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Wednesday, 25 February 2015

Java this keyword Garbage Collection finalize() method

                                 Java This Keyword

When a method will need to refer to the object that invoked it. To allow this , java defines the this keyword. this can be used inside any method to refer to the current object. That is, this is always a reference to the object on which the method was invoked. You can use this anywhere a reference to an object of the current class type is permitted.
For Exp
Rectangle(double l, double w){
      this.length = l;
      this.width = w;
}

This version of Rectangle() operated exactly like the normal. the use of this is redundant, but perfectly correct.

                           Java Garbage Collection

Objects are dynamically allocated by using the new  operator, you might be thinking how objects are destroyed and their memory released for later reallocation. In some languages, such as C++, dynamically allocated objects must be manually released by use of a delete operator. Java takes a different approach; it handles De-allocation for you automatically. The technique that accomplishes this is called garbage collection.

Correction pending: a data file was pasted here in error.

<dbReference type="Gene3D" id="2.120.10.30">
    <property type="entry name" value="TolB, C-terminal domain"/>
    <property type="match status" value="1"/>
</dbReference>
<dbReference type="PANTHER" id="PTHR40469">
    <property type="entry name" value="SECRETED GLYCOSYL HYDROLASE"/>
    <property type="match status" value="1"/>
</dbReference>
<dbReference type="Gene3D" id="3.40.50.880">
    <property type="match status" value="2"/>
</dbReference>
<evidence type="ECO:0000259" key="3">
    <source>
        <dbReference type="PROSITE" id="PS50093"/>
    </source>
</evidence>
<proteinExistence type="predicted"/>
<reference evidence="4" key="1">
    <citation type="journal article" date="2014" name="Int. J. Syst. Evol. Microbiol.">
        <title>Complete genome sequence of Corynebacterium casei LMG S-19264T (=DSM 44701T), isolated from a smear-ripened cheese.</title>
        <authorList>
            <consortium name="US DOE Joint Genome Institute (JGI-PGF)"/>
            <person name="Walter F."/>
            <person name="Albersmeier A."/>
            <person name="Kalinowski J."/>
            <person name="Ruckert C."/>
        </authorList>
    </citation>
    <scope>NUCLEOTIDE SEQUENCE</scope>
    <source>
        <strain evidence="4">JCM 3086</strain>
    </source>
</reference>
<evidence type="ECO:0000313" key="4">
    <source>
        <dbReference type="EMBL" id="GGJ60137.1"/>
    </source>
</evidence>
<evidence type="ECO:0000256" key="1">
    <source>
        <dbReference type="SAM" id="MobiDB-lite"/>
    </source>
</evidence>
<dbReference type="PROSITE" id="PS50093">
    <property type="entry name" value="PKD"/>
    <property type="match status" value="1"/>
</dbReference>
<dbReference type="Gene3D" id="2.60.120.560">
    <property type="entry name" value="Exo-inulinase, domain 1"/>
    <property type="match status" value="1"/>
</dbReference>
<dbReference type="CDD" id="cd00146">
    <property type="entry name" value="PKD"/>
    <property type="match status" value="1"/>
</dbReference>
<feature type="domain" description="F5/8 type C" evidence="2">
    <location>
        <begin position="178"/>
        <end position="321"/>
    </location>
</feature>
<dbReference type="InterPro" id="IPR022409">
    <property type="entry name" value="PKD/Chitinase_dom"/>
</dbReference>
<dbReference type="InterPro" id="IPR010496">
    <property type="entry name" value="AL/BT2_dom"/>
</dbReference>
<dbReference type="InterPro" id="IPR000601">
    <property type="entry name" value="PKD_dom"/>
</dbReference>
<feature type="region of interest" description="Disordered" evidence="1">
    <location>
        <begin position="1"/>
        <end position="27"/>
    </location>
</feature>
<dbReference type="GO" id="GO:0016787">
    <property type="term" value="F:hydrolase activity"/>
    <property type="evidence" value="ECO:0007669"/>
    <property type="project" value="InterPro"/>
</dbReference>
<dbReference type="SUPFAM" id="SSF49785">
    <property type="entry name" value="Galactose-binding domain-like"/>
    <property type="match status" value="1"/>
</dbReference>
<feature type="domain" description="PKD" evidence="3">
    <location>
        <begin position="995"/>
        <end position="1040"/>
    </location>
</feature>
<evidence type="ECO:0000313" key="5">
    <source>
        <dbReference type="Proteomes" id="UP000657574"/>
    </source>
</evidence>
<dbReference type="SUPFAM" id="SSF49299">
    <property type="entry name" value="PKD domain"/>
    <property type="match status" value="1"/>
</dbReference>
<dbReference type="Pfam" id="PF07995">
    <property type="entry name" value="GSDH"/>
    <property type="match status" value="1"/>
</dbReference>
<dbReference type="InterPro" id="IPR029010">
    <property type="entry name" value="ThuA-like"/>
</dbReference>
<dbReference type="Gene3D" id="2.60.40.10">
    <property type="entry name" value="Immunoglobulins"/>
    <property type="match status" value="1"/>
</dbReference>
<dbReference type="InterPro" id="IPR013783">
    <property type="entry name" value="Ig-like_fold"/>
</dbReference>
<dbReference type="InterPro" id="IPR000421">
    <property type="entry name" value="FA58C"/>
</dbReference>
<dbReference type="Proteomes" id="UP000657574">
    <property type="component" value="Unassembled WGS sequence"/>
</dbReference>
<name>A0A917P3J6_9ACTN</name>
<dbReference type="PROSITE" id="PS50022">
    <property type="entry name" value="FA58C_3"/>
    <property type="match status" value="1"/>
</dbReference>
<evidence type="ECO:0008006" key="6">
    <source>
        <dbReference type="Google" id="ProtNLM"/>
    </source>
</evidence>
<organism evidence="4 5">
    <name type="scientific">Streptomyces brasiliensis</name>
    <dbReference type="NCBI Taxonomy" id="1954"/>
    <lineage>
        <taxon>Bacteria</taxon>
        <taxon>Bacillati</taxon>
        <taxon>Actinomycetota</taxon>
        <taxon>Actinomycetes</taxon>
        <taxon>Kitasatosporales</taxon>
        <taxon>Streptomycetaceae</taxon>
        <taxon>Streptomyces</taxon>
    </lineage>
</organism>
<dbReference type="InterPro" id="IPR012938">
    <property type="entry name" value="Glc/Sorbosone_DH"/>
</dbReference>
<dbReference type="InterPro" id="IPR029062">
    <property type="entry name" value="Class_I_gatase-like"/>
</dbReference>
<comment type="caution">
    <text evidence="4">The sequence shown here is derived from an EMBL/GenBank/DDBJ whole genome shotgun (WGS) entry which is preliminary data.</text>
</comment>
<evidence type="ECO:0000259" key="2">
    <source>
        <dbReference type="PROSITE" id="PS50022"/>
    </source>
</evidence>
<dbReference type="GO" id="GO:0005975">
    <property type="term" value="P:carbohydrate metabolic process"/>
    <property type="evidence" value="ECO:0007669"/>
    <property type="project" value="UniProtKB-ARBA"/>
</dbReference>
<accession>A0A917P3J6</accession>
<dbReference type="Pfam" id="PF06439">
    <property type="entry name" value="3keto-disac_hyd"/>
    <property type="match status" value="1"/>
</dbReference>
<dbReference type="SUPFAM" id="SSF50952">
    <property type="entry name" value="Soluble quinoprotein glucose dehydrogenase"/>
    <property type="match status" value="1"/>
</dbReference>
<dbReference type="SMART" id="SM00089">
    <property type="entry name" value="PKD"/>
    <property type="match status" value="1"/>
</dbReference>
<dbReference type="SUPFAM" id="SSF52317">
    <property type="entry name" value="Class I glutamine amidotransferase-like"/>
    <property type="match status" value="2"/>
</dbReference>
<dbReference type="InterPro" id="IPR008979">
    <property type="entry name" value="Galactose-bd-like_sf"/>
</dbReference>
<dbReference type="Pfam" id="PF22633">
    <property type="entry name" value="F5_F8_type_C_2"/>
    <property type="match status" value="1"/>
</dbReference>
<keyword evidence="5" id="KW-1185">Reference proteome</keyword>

Finalize() Method

Sometimes an object will need to perform some action when it is destroyed. If an object is holding some non-Java resource such as a file handle or window character front, then you might want to make sure these resources  are freed before an object is destroyed. TO handle such situations, Java provides a mechanism called finalization. You can define specific actions that will occur when an object is just about to reclaimed by the garbage collector by using finalization. To add a finalize to a class, you simply define the finalize() method. The java run time calls that method whenever it is about to recycle an object of that class. Inside the finalize() method you will specify those actions that must be performed before an object is destroyed.
The general form of finalize() method is as under:

protected void finalize()
{
sample code 
 
}

keyword protected is used to prevent access to finalize() by code defined outside its class.





Written by : Asad Hussain

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